PIA21661: Angustus Labyrinthus
 Target Name:  Mars
 Is a satellite of:  Sol (our sun)
 Mission:  2001 Mars Odyssey
 Spacecraft:  2001 Mars Odyssey
 Instrument:  THEMIS
 Product Size:  504 x 1410 pixels (w x h)
 Produced By:  Arizona State University
 Full-Res TIFF:  PIA21661.tif (615.3 kB)
 Full-Res JPEG:  PIA21661.jpg (59.34 kB)

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Context image for PIA21661
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Today's image shows the region near the south polar cap called Angustus Labyrinthus, which is defined by the linear ridges. The Odyssey spacecraft orbit is near the day/night terminator, which means looking at the surface near dawn and dusk. This image was taken in the late afternoon and the low sun angle casts shadows behind the taller peaks. The shadows show the topography of the ridges, which is hard to see from above.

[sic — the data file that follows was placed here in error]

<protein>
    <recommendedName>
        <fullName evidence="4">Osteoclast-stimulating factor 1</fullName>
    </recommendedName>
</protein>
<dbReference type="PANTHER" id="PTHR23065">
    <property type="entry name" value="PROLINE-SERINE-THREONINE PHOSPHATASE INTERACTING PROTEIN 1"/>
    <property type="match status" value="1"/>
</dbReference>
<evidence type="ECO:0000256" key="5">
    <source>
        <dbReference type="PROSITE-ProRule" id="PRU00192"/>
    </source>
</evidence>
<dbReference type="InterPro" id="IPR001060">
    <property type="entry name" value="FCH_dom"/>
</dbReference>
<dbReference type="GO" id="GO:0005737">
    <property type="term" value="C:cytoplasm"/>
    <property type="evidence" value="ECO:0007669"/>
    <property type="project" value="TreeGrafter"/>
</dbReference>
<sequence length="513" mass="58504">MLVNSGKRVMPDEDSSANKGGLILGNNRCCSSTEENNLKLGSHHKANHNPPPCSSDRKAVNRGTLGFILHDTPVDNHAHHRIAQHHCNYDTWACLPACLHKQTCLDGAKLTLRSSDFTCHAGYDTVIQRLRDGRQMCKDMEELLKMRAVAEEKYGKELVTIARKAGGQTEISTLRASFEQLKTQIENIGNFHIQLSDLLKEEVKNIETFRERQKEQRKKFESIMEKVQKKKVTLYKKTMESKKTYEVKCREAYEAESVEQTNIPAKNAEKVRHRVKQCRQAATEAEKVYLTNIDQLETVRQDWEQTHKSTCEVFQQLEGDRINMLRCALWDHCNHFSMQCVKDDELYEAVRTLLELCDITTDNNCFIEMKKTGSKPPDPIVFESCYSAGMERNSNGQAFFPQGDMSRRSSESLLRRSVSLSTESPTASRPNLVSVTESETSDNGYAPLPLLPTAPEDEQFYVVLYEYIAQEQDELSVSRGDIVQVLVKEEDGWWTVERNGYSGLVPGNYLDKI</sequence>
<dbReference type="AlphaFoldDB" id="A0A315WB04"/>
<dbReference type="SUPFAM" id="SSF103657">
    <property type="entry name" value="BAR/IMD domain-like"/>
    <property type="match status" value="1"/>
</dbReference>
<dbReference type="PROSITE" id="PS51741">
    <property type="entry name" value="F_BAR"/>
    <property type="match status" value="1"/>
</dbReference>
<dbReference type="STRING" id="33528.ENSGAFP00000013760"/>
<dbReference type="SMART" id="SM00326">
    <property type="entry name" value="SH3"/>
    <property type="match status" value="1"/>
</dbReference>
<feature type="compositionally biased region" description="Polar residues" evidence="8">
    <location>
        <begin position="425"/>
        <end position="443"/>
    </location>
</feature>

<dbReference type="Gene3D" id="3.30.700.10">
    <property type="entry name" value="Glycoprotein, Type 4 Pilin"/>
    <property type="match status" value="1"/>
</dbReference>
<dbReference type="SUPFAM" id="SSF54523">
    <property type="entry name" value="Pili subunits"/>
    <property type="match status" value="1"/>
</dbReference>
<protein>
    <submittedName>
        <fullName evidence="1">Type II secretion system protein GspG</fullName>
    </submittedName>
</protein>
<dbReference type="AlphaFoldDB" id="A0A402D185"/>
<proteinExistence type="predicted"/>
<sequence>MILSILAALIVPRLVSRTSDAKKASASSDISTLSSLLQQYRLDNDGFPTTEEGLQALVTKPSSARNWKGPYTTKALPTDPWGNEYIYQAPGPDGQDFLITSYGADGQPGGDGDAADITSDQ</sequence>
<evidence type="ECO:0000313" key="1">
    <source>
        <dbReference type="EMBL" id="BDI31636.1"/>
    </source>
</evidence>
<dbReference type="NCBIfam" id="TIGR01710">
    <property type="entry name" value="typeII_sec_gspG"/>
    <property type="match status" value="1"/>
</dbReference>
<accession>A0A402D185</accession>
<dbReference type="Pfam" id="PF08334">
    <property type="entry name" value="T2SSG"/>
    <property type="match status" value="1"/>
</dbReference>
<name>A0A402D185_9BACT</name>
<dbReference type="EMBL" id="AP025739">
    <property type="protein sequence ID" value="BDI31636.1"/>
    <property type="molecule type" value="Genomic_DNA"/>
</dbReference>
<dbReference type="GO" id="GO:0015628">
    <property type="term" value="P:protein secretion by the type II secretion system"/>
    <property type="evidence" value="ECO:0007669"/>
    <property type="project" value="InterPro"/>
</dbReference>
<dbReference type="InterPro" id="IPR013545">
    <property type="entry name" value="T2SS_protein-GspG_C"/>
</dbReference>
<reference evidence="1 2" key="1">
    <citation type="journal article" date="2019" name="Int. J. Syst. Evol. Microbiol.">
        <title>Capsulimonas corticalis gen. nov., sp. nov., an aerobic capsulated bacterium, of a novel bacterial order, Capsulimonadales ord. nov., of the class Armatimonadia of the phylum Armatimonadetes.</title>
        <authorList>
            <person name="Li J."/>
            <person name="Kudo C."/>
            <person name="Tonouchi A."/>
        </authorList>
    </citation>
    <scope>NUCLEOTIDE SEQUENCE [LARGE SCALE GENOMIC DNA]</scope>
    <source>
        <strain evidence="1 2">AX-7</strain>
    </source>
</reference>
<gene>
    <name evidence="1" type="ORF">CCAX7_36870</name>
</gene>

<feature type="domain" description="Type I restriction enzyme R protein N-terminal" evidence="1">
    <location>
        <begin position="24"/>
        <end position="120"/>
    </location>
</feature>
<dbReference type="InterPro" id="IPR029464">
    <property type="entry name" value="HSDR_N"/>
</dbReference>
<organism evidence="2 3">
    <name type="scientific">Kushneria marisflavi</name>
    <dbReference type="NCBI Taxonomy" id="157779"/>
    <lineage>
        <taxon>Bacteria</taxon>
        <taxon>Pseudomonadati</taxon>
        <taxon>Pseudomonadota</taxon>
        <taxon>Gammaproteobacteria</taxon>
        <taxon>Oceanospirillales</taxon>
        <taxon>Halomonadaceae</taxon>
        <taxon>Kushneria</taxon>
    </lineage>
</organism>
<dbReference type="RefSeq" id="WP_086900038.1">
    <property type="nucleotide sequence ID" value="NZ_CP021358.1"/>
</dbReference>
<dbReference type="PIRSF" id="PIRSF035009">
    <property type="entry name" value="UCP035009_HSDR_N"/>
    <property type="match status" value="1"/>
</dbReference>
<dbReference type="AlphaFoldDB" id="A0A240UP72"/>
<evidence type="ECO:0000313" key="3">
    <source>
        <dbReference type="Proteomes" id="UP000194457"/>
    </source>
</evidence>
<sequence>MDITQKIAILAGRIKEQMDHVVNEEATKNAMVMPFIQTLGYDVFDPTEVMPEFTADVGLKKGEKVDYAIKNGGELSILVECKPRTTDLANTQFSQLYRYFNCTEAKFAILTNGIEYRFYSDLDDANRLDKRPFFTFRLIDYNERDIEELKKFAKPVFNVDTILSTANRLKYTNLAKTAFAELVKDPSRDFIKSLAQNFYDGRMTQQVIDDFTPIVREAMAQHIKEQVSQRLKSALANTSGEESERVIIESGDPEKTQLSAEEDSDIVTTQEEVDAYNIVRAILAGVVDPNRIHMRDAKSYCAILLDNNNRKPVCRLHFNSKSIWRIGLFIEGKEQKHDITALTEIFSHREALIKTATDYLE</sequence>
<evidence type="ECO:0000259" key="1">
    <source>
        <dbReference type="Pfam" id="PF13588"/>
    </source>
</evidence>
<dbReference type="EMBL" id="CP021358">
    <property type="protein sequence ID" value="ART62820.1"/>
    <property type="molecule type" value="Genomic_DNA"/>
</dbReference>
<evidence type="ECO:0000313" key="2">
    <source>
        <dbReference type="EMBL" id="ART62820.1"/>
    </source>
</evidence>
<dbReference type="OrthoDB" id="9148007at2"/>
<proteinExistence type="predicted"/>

Orbit Number: 67658 Latitude: -81.3907 Longitude: 296.204 Instrument: VIS Captured: 2017-03-15 21:34

Please see the THEMIS Data Citation Note for details on crediting THEMIS images.

NASA's Jet Propulsion Laboratory manages the 2001 Mars Odyssey mission for NASA's Science Mission Directorate, Washington, D.C. The Thermal Emission Imaging System (THEMIS) was developed by Arizona State University, Tempe, in collaboration with Raytheon Santa Barbara Remote Sensing. The THEMIS investigation is led by Dr. Philip Christensen at Arizona State University. Lockheed Martin Astronautics, Denver, is the prime contractor for the Odyssey project, and developed and built the orbiter. Mission operations are conducted jointly from Lockheed Martin and from JPL, a division of the California Institute of Technology in Pasadena.

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